A systematic review of observational studies.Objectives.
To assess whether psychosocial factors at work and in private life are risk factors for the occurrence of back pain.Summary of Background Data.
Several reviews on risk factors for back pain have paid attention to psychosocial factors. However, in none of the published reviews was a strict systematic approach used to identify and summarize the available evidence.Methods.
A computerized bibliographical search of several databases was performed, restricted to studies with a cohort or case–control design. A rating system was used to assess the strength of the evidence for various factors, based on the methodologic quality of the studies and the consistency of the findings.Results.
Eleven cohort and two case–control studies were included in this review. Strong evidence was found for low social support in the workplace and low job satisfaction as risk factors for back pain. Insufficient evidence was found for an effect of a high work pace, high qualitative demands, low job content, low job control, and psychosocial factors in private life.Conclusions.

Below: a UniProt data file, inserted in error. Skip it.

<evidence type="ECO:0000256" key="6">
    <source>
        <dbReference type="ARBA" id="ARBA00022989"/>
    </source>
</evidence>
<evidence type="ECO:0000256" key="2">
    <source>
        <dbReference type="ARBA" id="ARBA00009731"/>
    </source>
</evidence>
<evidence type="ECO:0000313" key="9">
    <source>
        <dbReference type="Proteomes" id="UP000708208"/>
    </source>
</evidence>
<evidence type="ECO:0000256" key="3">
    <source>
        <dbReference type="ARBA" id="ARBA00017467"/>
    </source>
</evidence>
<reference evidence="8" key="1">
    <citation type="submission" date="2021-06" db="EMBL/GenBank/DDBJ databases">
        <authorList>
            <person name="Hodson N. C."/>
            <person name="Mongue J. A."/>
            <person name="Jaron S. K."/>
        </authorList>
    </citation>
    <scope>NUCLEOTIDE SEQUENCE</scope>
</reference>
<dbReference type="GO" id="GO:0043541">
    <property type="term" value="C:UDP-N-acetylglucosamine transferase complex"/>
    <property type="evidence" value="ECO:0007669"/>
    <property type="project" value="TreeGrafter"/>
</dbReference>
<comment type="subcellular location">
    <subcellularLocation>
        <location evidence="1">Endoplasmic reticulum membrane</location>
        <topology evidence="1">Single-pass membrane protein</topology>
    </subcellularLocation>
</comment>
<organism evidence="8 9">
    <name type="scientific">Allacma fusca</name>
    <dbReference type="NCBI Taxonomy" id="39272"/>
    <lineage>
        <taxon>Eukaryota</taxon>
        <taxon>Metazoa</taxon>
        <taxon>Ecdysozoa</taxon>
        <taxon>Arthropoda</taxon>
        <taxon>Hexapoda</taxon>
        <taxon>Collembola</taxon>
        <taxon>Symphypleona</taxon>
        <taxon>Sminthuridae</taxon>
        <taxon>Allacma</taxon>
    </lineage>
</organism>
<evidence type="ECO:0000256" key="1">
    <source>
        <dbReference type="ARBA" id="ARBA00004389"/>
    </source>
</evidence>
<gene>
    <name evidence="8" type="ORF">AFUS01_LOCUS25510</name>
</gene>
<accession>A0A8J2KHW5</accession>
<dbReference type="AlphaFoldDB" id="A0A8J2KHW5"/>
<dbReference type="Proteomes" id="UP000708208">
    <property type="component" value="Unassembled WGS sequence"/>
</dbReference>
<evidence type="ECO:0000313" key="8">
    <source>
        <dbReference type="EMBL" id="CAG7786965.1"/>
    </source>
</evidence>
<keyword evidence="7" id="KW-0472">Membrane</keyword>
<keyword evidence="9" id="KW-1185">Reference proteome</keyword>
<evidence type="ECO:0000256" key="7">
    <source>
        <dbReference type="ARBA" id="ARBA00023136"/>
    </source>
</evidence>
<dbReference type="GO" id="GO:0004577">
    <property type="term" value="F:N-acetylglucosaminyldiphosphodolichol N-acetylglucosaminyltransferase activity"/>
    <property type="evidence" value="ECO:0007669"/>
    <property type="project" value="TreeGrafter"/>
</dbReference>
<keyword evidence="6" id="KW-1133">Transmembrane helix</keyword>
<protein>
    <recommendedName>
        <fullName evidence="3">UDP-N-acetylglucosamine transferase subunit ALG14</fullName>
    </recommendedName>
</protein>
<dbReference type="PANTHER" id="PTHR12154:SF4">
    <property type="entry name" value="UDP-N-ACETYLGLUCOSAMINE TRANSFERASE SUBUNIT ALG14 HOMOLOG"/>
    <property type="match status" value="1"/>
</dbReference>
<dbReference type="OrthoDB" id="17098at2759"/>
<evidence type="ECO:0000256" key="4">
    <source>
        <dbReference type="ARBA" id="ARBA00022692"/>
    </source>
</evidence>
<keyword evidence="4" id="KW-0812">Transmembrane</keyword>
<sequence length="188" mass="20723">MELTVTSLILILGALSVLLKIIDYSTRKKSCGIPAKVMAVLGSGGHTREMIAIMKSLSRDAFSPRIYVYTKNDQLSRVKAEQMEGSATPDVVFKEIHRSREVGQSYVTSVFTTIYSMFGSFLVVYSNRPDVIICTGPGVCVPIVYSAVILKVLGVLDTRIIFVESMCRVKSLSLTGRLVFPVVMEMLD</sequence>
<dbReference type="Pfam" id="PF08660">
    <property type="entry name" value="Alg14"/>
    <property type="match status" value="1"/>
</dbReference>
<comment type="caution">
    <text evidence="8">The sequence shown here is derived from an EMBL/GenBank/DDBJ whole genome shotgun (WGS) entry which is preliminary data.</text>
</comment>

Evidence was found for an effect of low workplace social support and low job satisfaction. However, the result for workplace social support was sensitive to slight changes in the rating system, and the effect found for low job satisfaction may be a result of insufficient adjustment for psychosocial work characteristics and physical load at work. In addition, the combined evaluation of job content and job control, both aspects of decision latitude, led to strong evidence of a role for low job decision latitude. Thus, based on this review, there is evidence for an effect of work-related psychosocial factors, but the evidence for the role of specific factors has not been established yet.